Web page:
Decision handed down in a decade old case involving Ross River Dena Council’s lawsuit filed against Canada’s conduct in relation to its traditional territory. (Joel Krahn/Yukon News)

Canada acted in ‘good faith’ while negotiating with Ross River Dena Council, Yukon judge finds

Justice Leigh Gower’s decisions on RRDC lawsuits over its traditional territory were released Oct. 24

Canada did not treat the Ross River Dena Council unfairly while attempting to negotiate a modern land claims agreement, a Yukon judge has ruled.

Nor is Canada obligated to obtain a treaty with a First Nation before setting foot on its traditional territory, although it must consider a First Nation’s claims for compensation for use of its land.

Those were among the details contained in two lengthy decisions by Yukon Supreme Court Justice Leigh Gower, made public Oct. 24, on lawsuits filed by RRDC more than a decade ago over Canada’s conduct in relation to its traditional territory.

The RRDC, whose traditional territory emcompasses approxiatemly 35,280 square kilometres — or seven per cent of the Yukon — is one of three Yukon First Nations that have not signed a self-government agreement. Negotiations between the First Nation and Canadian government stalled back in 2002 after the two parties failed to sign a deal by the deadline.

In one of the lawsuits, filed in 2006, the RRDC claimed that during the negotiations, the Canadian Crown acted “exceptionally high-handed, oppressive and otherwise unconscionable” and approached the negotiations in bad faith by insisting on negotiating within the terms of the Umbrella Final Agreement, which the RRDC says is not properly ratified.

However, Gower found that RRDC failed to prove those claims beyond a reasonable doubt, writing that in his view, the record shows Canada acted “reasonably and fairly” for “approximately 30 years.” Gower noted, among other things, that Canada’s Minister of Indian and Northern Affairs travelled to the Yukon several times to meet with First Nations leaders prior to the negotiating mandate expiring “in order to address concerns and facilitate an agreement” and that “the parties came very close to achieving an agreement in June 2002.”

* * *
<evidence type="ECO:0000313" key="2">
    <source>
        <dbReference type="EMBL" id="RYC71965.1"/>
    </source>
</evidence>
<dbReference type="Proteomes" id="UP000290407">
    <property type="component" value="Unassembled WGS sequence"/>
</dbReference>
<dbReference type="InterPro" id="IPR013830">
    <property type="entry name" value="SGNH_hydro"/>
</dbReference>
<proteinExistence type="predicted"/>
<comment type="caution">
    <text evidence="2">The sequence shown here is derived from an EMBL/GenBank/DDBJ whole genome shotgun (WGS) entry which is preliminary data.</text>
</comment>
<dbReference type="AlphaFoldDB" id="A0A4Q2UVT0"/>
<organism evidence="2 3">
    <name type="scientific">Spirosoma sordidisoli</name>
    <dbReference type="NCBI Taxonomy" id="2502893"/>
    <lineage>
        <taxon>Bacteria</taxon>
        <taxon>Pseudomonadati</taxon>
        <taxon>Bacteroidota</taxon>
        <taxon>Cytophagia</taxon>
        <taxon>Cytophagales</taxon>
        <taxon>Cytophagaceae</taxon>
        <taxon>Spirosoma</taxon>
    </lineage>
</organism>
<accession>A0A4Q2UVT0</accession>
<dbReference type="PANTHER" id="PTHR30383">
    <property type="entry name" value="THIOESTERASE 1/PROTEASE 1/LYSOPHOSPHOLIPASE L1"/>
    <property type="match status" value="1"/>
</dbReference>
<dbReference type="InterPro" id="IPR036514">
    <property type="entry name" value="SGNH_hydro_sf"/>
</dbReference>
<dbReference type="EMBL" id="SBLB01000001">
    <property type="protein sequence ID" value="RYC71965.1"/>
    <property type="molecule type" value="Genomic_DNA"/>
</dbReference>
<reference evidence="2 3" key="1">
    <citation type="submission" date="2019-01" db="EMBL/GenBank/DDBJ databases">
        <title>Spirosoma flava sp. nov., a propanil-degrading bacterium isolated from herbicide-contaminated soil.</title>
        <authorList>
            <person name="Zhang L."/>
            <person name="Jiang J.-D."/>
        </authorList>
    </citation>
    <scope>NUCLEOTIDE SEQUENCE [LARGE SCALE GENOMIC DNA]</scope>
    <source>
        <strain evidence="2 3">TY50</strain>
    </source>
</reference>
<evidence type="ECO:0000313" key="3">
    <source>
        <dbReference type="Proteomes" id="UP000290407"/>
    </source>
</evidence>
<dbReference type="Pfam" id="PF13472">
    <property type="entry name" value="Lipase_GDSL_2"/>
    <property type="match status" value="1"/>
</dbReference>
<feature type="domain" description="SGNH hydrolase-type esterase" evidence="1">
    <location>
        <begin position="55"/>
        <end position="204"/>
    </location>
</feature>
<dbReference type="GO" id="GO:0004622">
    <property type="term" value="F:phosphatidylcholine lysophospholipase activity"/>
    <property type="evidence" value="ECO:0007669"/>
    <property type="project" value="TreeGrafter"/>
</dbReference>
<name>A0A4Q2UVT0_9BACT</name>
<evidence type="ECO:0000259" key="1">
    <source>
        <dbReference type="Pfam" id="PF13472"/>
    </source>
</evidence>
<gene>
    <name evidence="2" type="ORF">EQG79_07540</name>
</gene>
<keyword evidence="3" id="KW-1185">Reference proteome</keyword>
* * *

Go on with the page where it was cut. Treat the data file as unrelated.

“Further, despite the end of that mandate, Canada has not refused to continue to negotiate. Rather, it has insisted that it will only do so on the basis of the UFA, which I have found to be a reasonable position,” Gower wrote, adding that negotiating in “good faith” does not “create a duty to reach an agreement” or “require a party to negotiate endlessly.”

The second lawsuit, filed back in 2005, largely revolved around interpretations of the 1870 order, which authorized the transfer of what was then known as Rupert’s Land and North-Western Territory from the British Crown to Canada, and what, if any, obligations the portion concerning Indigenous land claims bestows on the current government.

Gower found that the section in question is still valid and is a “legally binding constitutional obligation” for the Canadian Crown to “consider and settle” First Nations claims for compensation for use of their traditional territories. As such, the Canadian Crown breached this commitment from “at least 1969 to 1973,” Gower wrote, which was the period between the construction of Faro, which made use of RRDC land, and the introduction of Canada’s new land claims policy during which no negotiations with RRDC took place.

Speaking of Yukon First Nations in general, Gower wrote that, in his view, “the relevant provision probably obliged Canada to enter into treaty negotiations with Yukon Indians at the time of the gold rush, or shortly thereafter. Whatever the reasons of the federal bureaucrats and politicians for not doing so, the result is that, until Canada implemented its comprehensive land claims policy in 1973, Yukon Aboriginal peoples were treated differently from all other Aboriginal peoples in the regions across the country from Ontario to Alberta and the Northwest Territories where treaties were obtained.”

However, Gower found that the Crown acted in “good faith” in negotiations from 1973 to 2002, which “ameliorated its liability for the breach.” He also declined the RRDC’s requests that he make a declaration that Canada must reach a settlement with the RRDC before making further use of the land or that Canada “is in breach of its constitutional duty to RRDC and other Kaska” in regards to the territory in question.

Reached by phone Tuesday afternoon, the lawyer representing the Ross River Dena Council said he hadn’t had time to fully read the decisions and declined to comment.

The 127-page and 135-page decisions are available online at the Yukon courts’ website.

Contact Jackie Hong at

land claimsRoss River Dena CouncilYukon courts

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